Wednesday, September 30, 2009

Yesterday's Strategy

Please be advised that Michael Gerson -- scourge of tyrants, dreamer of dreams, and vicarious Emperor of Iraq -- takes a dim view of Joe Biden:

[Biden] voted against the first Gulf War, arguing "What vital interests of the United States justify sending young Americans to their deaths in the sands of Saudi Arabia?" And he displayed consistently poor judgment during the Cold War, opposing missile defenses and undermining resistance to communism in Central America. Biden must view himself as a combination of Kissinger and Clausewitz. But there is little basis for this self-regard.
Especially since that position's already been filled by an eminently qualified chap named Gerson.

Apparently, Gerson envies our nation's torturers so much that he's using the tools of his own gruesome trade to inflict similar anguish on evildoers like yours truly. God knows, neither stupidity nor delusion is a plausible explanation for his claim that opposing extralegal "anti-communist" bloodbaths during the Reagan years makes Biden a would-be Kissinger. The only motivation that makes sense is sheer malice: The pleasure of tormenting his political adversaries with statements that are the rhetorical equivalent of waterboarding clearly outweighs the embarrassment of sounding like a fucking idiot.

Like so many other conservative commentators, Gerson's memory of the last eight years has been decimated by a timely case of amnesia. It wasn't long ago that public debates over strategery were all the rage. But now it's Year 1 of the Obama Regime, and the former things are passed away: 1/20 changed everything!
[T]here are also risks when arguments about military strategy are too public for too long. An enemy can try to influence the outcome of a debate with attacks and propaganda. Al-Qaeda's most recent video warns Europeans that they are about to be abandoned: "It won't be long until the dust of war clears in Afghanistan, at which point you won't find a trace of any American, because they will have gone away far beyond the Atlantic."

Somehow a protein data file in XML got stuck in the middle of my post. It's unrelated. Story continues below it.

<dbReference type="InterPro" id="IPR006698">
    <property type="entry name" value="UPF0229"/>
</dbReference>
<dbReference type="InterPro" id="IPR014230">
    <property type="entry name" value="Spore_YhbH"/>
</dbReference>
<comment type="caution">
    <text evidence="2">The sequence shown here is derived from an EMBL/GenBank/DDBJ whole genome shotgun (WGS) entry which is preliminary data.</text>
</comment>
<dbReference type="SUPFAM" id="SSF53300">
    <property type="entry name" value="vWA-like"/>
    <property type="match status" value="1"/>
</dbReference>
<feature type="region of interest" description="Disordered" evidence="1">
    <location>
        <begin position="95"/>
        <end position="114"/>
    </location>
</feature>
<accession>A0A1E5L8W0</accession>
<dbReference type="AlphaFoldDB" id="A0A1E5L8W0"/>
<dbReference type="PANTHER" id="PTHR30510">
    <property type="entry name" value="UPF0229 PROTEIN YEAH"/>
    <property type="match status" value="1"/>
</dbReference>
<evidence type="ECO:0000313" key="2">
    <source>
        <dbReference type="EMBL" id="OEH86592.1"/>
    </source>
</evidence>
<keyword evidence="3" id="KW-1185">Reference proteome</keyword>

Which just goes to show you that Obama is in over his head. A really clever president would be careful not to say anything that Al-Qaeda could spin as a victory for Islamofascism.

Remember all that outrageously demoralizing stuff John Kerry said about being "the last man to die for a mistake"? Well, it's somewhat less outrageous than it used to be.
No one wants to be the last to die for the sake of yesterday's strategy.
I see Gerson's point, of course. But the thing is, claiming that some trumped-up existential threat obliges us to invade a relatively poor and weak country is nothing if not "yesterday's strategy." Before striking up the latest disastrous variation on this theme, Gerson should probably have paid more attention to Clausewitz, who said that "no one starts a war -- or rather, no one in his senses ought to do so -- without first being clear in his mind what he intends to achieve by that war and how he intends to conduct it."

One nice thing about writing op-ed columns on war is that no matter what's going on, you can always announce portentously that "we" stand at a crossroads. Like a compulsive gambler standing in front of the slot machine that's just swallowed this month's mortgage payment, our nation faces a stark moment of decision: do we slink away in defeat and shame, or do we pawn our watch, cross our fingers, and win every penny back, plus a little extra for our trouble?
If McChrystal is to be believed, America is not merely failing to win in Afghanistan; it is losing. It may require a jolt of resources to revive the patient and convince a skeptical American public that progress is possible.
Medical analogies for warfare are always a classy touch, too, as long as you don't think too much about the Hippocratic Oath. (Aren't armed drones a bit like T cells, when you think about it?)

Anyway, all we have to do is kill as many people and spend as much money as it takes to "revive the patient," while giving the public an impression of progress. If that impression wears off, as narcotics will, it's easy enough to announce that we stand at another crossroads, and insist yet again that the only people who understand the right course of action are the shameless moral lepers who forced the wrong one on us.

Which raises an interesting question: Who wants to be the last to die for the sake of yesterday's strategy?


Phila said...

Say, Phila, there's a contest to find a new pundit at the Post...

I think they should get someone thoughtful and cultured, like John Derbyshire. He's read Kipling, so he'd elevate the tone considerably.

Jazzbumpa said...

I started reading Gerson's article, but got fixated on the right panel ad for the Michelle Malkin, Ann Coulter, Carrie Prejean, etc. 2010 calendar.

Talk about shock and awe . . .

JzB the awful trombonist